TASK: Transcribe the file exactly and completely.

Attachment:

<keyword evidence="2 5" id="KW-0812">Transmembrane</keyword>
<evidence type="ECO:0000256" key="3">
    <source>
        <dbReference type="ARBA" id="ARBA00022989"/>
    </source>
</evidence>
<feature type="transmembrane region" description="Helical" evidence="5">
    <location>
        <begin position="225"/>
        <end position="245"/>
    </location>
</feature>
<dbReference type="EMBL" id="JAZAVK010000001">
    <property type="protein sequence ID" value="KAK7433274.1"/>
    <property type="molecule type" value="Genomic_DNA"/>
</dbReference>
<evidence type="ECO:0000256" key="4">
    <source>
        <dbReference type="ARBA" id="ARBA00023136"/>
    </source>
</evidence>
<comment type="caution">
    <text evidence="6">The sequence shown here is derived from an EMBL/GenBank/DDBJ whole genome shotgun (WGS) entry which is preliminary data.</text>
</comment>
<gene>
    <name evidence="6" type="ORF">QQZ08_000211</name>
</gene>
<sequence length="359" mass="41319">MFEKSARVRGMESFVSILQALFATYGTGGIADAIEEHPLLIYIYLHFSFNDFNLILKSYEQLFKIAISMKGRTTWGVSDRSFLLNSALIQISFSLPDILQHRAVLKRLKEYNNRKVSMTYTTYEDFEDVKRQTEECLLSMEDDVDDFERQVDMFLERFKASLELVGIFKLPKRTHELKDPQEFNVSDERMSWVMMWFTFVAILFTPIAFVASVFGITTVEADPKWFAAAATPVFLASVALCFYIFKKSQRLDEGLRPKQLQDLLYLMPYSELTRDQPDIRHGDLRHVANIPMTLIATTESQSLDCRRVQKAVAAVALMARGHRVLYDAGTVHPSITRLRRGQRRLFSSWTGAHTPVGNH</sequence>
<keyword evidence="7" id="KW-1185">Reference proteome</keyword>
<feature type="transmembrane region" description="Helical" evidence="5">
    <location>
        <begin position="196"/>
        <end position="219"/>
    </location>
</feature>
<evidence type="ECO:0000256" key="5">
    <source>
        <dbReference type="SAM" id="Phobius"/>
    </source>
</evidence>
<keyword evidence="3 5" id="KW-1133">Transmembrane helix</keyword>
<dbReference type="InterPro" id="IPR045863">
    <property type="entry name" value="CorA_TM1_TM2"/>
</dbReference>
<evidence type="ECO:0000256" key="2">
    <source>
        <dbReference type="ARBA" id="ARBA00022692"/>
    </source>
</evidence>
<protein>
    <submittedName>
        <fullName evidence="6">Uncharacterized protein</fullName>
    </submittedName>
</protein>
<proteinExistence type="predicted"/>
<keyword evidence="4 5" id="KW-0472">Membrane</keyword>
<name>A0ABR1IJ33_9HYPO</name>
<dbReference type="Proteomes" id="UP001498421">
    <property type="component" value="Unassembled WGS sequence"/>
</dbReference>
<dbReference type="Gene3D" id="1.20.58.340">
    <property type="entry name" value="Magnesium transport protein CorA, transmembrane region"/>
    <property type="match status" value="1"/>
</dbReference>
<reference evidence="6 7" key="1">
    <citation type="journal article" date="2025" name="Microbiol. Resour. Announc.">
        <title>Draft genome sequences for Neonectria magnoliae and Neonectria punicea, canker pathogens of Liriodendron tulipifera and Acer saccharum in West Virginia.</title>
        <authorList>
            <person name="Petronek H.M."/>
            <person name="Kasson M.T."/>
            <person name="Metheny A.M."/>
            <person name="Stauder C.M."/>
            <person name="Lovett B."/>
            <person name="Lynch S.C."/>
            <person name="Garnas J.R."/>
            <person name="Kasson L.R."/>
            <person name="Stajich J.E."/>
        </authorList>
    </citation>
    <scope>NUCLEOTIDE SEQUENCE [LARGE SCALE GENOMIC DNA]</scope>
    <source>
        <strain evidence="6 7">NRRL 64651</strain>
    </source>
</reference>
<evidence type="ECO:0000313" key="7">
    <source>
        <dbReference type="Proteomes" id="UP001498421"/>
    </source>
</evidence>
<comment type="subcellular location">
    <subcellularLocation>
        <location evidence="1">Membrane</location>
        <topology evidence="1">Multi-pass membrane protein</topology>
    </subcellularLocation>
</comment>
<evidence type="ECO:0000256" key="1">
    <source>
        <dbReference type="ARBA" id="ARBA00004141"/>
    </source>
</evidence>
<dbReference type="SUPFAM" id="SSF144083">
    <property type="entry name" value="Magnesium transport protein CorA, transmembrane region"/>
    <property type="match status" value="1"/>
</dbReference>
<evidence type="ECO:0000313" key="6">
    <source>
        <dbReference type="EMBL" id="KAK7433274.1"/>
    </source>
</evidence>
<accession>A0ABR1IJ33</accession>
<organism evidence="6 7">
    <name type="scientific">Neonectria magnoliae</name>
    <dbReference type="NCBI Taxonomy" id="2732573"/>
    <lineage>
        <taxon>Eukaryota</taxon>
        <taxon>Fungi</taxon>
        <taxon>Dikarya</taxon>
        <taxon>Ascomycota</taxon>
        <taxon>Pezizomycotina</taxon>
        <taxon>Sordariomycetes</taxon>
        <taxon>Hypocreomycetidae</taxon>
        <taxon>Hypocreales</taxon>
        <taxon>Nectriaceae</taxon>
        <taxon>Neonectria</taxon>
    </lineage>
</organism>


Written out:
<keyword evidence="2 5" id="KW-0812">Transmembrane</keyword>
<evidence type="ECO:0000256" key="3">
    <source>
        <dbReference type="ARBA" id="ARBA00022989"/>
    </source>
</evidence>
<feature type="transmembrane region" description="Helical" evidence="5">
    <location>
        <begin position="225"/>
        <end position="245"/>
    </location>
</feature>
<dbReference type="EMBL" id="JAZAVK010000001">
    <property type="protein sequence ID" value="KAK7433274.1"/>
    <property type="molecule type" value="Genomic_DNA"/>
</dbReference>
<evidence type="ECO:0000256" key="4">
    <source>
        <dbReference type="ARBA" id="ARBA00023136"/>
    </source>
</evidence>
<comment type="caution">
    <text evidence="6">The sequence shown here is derived from an EMBL/GenBank/DDBJ whole genome shotgun (WGS) entry which is preliminary data.</text>
</comment>
<gene>
    <name evidence="6" type="ORF">QQZ08_000211</name>
</gene>
<sequence length="359" mass="41319">MFEKSARVRGMESFVSILQALFATYGTGGIADAIEEHPLLIYIYLHFSFNDFNLILKSYEQLFKIAISMKGRTTWGVSDRSFLLNSALIQISFSLPDILQHRAVLKRLKEYNNRKVSMTYTTYEDFEDVKRQTEECLLSMEDDVDDFERQVDMFLERFKASLELVGIFKLPKRTHELKDPQEFNVSDERMSWVMMWFTFVAILFTPIAFVASVFGITTVEADPKWFAAAATPVFLASVALCFYIFKKSQRLDEGLRPKQLQDLLYLMPYSELTRDQPDIRHGDLRHVANIPMTLIATTESQSLDCRRVQKAVAAVALMARGHRVLYDAGTVHPSITRLRRGQRRLFSSWTGAHTPVGNH</sequence>
<keyword evidence="7" id="KW-1185">Reference proteome</keyword>
<feature type="transmembrane region" description="Helical" evidence="5">
    <location>
        <begin position="196"/>
        <end position="219"/>
    </location>
</feature>
<evidence type="ECO:0000256" key="5">
    <source>
        <dbReference type="SAM" id="Phobius"/>
    </source>
</evidence>
<keyword evidence="3 5" id="KW-1133">Transmembrane helix</keyword>
<dbReference type="InterPro" id="IPR045863">
    <property type="entry name" value="CorA_TM1_TM2"/>
</dbReference>
<evidence type="ECO:0000256" key="2">
    <source>
        <dbReference type="ARBA" id="ARBA00022692"/>
    </source>
</evidence>
<protein>
    <submittedName>
        <fullName evidence="6">Uncharacterized protein</fullName>
    </submittedName>
</protein>
<proteinExistence type="predicted"/>
<keyword evidence="4 5" id="KW-0472">Membrane</keyword>
<name>A0ABR1IJ33_9HYPO</name>
<dbReference type="Proteomes" id="UP001498421">
    <property type="component" value="Unassembled WGS sequence"/>
</dbReference>
<dbReference type="Gene3D" id="1.20.58.340">
    <property type="entry name" value="Magnesium transport protein CorA, transmembrane region"/>
    <property type="match status" value="1"/>
</dbReference>
<reference evidence="6 7" key="1">
    <citation type="journal article" date="2025" name="Microbiol. Resour. Announc.">
        <title>Draft genome sequences for Neonectria magnoliae and Neonectria punicea, canker pathogens of Liriodendron tulipifera and Acer saccharum in West Virginia.</title>
        <authorList>
            <person name="Petronek H.M."/>
            <person name="Kasson M.T."/>
            <person name="Metheny A.M."/>
            <person name="Stauder C.M."/>
            <person name="Lovett B."/>
            <person name="Lynch S.C."/>
            <person name="Garnas J.R."/>
            <person name="Kasson L.R."/>
            <person name="Stajich J.E."/>
        </authorList>
    </citation>
    <scope>NUCLEOTIDE SEQUENCE [LARGE SCALE GENOMIC DNA]</scope>
    <source>
        <strain evidence="6 7">NRRL 64651</strain>
    </source>
</reference>
<evidence type="ECO:0000313" key="7">
    <source>
        <dbReference type="Proteomes" id="UP001498421"/>
    </source>
</evidence>
<comment type="subcellular location">
    <subcellularLocation>
        <location evidence="1">Membrane</location>
        <topology evidence="1">Multi-pass membrane protein</topology>
    </subcellularLocation>
</comment>
<evidence type="ECO:0000256" key="1">
    <source>
        <dbReference type="ARBA" id="ARBA00004141"/>
    </source>
</evidence>
<dbReference type="SUPFAM" id="SSF144083">
    <property type="entry name" value="Magnesium transport protein CorA, transmembrane region"/>
    <property type="match status" value="1"/>
</dbReference>
<evidence type="ECO:0000313" key="6">
    <source>
        <dbReference type="EMBL" id="KAK7433274.1"/>
    </source>
</evidence>
<accession>A0ABR1IJ33</accession>
<organism evidence="6 7">
    <name type="scientific">Neonectria magnoliae</name>
    <dbReference type="NCBI Taxonomy" id="2732573"/>
    <lineage>
        <taxon>Eukaryota</taxon>
        <taxon>Fungi</taxon>
        <taxon>Dikarya</taxon>
        <taxon>Ascomycota</taxon>
        <taxon>Pezizomycotina</taxon>
        <taxon>Sordariomycetes</taxon>
        <taxon>Hypocreomycetidae</taxon>
        <taxon>Hypocreales</taxon>
        <taxon>Nectriaceae</taxon>
        <taxon>Neonectria</taxon>
    </lineage>
</organism>